The researchers, all sociologists, said that their study demonstrated that sex is not a bargaining chip in marriage. Rather, it is associated with the kinds of chores each partner completes.

Married couples reported greater sexual frequency if the women did the cooking, cleaning and shopping and the men did the gardening, electrics and plumbing, car maintenance and paid the bills.

Co-author Julie Brines, professor of sociology at the University of Washington, said:

"The results show that gender still organizes quite a bit of everyday life in marriage. In particular, it seems that the gender identities husbands and wives express through the chores they do also help structure sexual behavior."

Lead author, Sabino Kornrich, warned that men should not assume from these findings that they should not become involved in traditionally female household tasks, such as shopping, cleaning or cooking. "Men who refuse to help around the house could increase conflict in their marriage and lower their wives' marital satisfaction."

The researchers gathered and examined data from a national survey of approximately 4,500 heterosexual married couples in the USA who took part in the National Survey of Families and Households. The survey, the largest to measure sexual frequency among married couples, included data from 1992 to 1994.

Brines does not believe that the division of household chores - which in this study did not include child care - and sex have changed much since 1994.

RIAN archive 114768 Inside the IKEA shopping center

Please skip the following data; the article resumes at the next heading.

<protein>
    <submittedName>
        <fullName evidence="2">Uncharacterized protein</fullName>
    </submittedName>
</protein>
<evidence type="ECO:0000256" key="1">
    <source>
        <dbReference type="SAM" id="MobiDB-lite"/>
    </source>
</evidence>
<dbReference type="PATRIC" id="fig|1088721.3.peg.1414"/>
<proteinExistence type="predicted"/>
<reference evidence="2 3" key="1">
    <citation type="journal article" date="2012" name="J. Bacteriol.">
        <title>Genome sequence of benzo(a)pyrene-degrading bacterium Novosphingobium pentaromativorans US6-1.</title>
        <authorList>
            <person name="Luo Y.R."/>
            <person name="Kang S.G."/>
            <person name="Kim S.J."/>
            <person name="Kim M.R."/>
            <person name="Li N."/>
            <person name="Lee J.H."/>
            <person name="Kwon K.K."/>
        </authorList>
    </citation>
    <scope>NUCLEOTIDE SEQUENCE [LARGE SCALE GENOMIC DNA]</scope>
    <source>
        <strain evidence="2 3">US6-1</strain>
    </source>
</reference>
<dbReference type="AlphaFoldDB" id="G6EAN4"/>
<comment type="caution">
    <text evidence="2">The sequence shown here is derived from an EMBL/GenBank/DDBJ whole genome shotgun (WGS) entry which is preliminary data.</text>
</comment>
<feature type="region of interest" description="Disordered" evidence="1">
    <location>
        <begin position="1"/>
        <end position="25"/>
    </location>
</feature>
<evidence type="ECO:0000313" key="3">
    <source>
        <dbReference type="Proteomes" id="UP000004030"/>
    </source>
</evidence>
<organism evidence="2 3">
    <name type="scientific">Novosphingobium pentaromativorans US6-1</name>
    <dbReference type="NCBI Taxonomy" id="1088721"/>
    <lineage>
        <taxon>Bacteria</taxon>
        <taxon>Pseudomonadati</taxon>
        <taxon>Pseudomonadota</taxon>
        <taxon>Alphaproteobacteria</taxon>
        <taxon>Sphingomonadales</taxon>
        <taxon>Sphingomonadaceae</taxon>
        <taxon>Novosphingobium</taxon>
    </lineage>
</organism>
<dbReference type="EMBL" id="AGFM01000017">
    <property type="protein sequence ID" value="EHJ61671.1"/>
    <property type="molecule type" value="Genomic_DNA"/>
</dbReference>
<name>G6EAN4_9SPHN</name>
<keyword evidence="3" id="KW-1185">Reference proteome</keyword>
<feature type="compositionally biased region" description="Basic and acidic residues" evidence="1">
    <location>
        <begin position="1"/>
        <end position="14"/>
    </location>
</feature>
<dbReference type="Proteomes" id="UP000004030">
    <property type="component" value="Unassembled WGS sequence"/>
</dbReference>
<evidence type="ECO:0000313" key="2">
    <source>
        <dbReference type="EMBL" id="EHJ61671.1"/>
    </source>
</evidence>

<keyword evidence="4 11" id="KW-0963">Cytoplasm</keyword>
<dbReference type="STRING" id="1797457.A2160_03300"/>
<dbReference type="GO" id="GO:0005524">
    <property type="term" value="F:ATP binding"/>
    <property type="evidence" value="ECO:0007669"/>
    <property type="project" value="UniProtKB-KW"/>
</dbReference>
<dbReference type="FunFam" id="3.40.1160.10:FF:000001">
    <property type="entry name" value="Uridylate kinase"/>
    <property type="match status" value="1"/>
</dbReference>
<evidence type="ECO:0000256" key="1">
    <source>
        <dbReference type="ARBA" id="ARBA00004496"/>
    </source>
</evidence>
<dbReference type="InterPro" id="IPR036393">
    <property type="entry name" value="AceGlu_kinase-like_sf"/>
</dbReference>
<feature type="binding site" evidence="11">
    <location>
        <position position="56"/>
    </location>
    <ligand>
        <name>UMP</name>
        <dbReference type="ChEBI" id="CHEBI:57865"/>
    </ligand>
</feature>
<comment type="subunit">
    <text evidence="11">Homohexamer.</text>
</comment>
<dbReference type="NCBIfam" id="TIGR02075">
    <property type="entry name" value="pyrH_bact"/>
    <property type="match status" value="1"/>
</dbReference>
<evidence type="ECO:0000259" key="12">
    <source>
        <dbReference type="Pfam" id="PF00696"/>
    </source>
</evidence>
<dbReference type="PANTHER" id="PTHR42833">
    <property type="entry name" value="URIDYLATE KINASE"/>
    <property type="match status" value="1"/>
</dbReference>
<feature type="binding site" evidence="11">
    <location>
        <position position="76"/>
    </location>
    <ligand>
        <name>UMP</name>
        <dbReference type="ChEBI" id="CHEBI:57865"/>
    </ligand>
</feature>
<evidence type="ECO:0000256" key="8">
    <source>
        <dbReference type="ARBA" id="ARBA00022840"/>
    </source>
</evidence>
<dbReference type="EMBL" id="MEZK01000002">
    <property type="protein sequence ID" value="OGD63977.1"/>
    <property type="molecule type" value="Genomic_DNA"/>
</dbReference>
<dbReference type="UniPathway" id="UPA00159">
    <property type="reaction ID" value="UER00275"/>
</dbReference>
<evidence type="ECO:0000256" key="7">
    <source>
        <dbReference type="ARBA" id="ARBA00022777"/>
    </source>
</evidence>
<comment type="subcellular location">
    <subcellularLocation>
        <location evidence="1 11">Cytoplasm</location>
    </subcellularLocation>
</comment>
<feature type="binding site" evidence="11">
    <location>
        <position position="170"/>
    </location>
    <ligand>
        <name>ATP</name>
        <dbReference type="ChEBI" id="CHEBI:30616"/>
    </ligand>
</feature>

"Traditional female tasks" include shopping, cleaning, looking after the kids, and cooking
According to the study, husbands and wives spent an average of 34 hours each week on traditionally female chores. The men's average age was 46, and the women's 44. The couples spent an extra 17 hours each week on "men's work".

On average, the males were involved in about one-fifth of traditionally female chores, and slightly more than half of male-type work. The researchers found that women tend to be more involved with helping out in traditionally male chores, than men do with female tasks.

The couples reported having sex approximately five times, on average, during the four weeks before the survey. In marriages where the woman carried out all the traditionally female tasks, the couples had sex 1.6 times as often, compared to couples where the man was involved in all the female chores.

Brines says she is not surprised that there was more sex among the traditional couples. "If anything surprised us, it was how robust the connection was between a traditional division of housework and sexual frequency." Brines is an expert in family and household dynamics.

The following possible explanations for their findings were ruled out by the researchers:
  • Male coercive behavior played no role, because women reported similar satisfaction levels in their sex lives in both types of households (traditional or "modern")
  • In two-income households, the difference in sexual frequency was still driven by male behavior regarding traditional female chores. Also, the wife's income had no impact on sexual frequency.
  • The following had no impact on sexual frequency - gender ideology, religion, and happiness in marriage.
Brines said:

"Marriage today isn't what it was 30 or 40 years ago, but there are some things that remain important. Sex and housework are still key aspects of sharing a life, and both are related to marital satisfaction and how spouses express their gender identity."